But if you're content to use just the C89 double math functions,
and you don't care about performance, you may not need anything
better.

What we offer, by contrast, is the assurance that you can use
our library on a variety of popular platforms, all the functions
you need are there, and they work right everywhere. To pull that
off we've had to be pretty inventive, over many years. You may
believe that the academic literature is a ready source of all
the information you need to knock out a decent math library,
but we know better. For one thing, it's still a big step from
most academic papers to good working code. For another, many
of the techniques we've tried from the literature over the past
several years have proved to be unstable, inaccurate, or simply
wrong.

We're just starting to build the competitive analysis part of
our web site to go with our new product launch. Soon you will
be able to see a few comparisons between our new library and
what comes with different compilers. And we'll provide a few
essays on the lesser known pitfalls of numerical computing.
Maybe then you'll see the point in licensing yet another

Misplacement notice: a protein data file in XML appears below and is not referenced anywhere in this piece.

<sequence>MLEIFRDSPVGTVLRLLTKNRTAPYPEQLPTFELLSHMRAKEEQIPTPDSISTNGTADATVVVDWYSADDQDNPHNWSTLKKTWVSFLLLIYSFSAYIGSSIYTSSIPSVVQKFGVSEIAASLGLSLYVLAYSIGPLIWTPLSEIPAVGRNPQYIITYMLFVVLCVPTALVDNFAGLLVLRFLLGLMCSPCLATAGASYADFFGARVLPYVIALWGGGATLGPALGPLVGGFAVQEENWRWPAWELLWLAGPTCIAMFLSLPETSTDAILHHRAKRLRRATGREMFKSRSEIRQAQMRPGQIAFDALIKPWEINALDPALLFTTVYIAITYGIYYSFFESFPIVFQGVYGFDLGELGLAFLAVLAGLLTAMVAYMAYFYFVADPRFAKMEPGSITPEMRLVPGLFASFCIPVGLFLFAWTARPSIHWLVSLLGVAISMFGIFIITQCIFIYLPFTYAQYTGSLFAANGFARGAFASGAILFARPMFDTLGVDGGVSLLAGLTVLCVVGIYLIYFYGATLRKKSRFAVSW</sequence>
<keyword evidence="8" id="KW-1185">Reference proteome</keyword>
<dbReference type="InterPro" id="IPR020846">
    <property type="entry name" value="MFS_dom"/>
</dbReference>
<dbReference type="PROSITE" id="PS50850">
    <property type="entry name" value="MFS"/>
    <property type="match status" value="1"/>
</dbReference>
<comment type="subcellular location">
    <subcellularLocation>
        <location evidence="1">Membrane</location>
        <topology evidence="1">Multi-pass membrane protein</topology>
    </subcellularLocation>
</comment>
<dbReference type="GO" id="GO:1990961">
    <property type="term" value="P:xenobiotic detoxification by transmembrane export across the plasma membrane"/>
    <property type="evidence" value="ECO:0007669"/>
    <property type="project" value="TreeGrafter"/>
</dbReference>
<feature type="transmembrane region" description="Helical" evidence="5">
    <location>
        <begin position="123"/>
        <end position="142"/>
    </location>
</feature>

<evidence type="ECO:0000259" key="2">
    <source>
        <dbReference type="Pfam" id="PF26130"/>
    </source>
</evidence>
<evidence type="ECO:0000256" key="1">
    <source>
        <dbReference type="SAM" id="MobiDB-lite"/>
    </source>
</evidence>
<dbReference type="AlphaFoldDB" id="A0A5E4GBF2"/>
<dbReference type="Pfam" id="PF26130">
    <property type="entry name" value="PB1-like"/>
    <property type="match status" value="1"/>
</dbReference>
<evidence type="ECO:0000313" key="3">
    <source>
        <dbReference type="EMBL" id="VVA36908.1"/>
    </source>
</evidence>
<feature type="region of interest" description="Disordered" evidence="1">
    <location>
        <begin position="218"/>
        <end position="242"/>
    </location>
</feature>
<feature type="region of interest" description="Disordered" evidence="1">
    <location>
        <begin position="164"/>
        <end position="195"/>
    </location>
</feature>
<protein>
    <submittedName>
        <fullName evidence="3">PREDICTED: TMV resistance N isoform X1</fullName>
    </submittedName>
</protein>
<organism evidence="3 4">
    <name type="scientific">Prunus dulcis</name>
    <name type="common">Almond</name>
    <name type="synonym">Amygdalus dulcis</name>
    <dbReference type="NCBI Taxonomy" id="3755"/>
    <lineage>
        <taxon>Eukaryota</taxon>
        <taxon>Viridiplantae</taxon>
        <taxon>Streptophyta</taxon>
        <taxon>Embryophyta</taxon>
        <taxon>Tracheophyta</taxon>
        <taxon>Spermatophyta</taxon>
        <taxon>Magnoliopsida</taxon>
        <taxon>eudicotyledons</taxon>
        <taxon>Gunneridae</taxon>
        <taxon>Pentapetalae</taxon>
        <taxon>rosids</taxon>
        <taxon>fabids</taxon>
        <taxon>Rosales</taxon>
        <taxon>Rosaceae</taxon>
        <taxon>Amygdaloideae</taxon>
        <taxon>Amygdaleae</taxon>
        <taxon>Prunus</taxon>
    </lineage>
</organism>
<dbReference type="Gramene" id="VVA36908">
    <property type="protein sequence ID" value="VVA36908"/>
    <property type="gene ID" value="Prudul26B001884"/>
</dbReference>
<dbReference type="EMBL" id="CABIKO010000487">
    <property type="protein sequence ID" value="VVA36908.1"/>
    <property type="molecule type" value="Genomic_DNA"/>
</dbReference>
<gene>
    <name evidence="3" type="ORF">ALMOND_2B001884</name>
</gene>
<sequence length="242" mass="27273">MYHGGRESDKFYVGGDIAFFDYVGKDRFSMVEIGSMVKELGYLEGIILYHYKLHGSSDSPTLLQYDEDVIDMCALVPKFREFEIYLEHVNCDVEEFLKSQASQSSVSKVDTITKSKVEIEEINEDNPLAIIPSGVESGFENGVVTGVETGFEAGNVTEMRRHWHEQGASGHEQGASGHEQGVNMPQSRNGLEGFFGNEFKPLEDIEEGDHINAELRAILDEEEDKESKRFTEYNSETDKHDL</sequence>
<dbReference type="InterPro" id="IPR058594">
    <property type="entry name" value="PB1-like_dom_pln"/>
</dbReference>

library when you already have one you've been using for years.

P.J. Plauger
Dinkumware, Ltd.
http://www.dinkumware.com
Mar 13 '06 #79
On 2006-03-13, P.J. Plauger <pj*@dinkumware .com> wrote:
"Rod Pemberton" <do*********@so rry.bitbuck.cmm > wrote in message
news:dv******** ***@news3.infoa ve.net...
> Essentially, you have a software patent through copyright.

Bullshit.


Wether you believe me or not, I believe you have a software patent through
the use of a copyright. Copyright-misuse of this sort has resulted in
fortfeiture of copyright. I suspect you've never heard of
copyright-misuse:
http://en.wikipedia.org/wiki/Copyright_misuse


Stop hyperventilatin g.


You _did_ suggest that you owned the idea of using a common function
with those particular side-effects and return values to implement a
floor and ceil function. Owning "ideas" is outside of copyright law. You
can own the specific token sequences implementing each function, but you
seem to think you own the idea of having a third function that works in
a particular way to do most of the work that is shared in common between
floor() and ceil(). (Note that even without this I don't dispute that
this was still infringement, but that it easily could have not been if
he'd implemented his own ceil(), even if he had still used a _Dint()
function.)

You said "some creativity, but not much", in comparing the #define's of
FP_* in his math.h vs your own differently-named constants internal to
_Dint. However, the token sequences "# define" and "( - 1 )" (etc)
clearly lack originality and are thus not copyrightable. The idea of
using -1 to represent normal, -2 to represent denormalised values, etc,
is an idea rather than an expression of an idea, and thus also not
copyrightable. What's left there? The names. Which he didn't use. I
think the basic disconnect here is that you do not understand the fact
that there do exist categories of works that are not eligible for
copyright protection.
Mar 13 '06 #80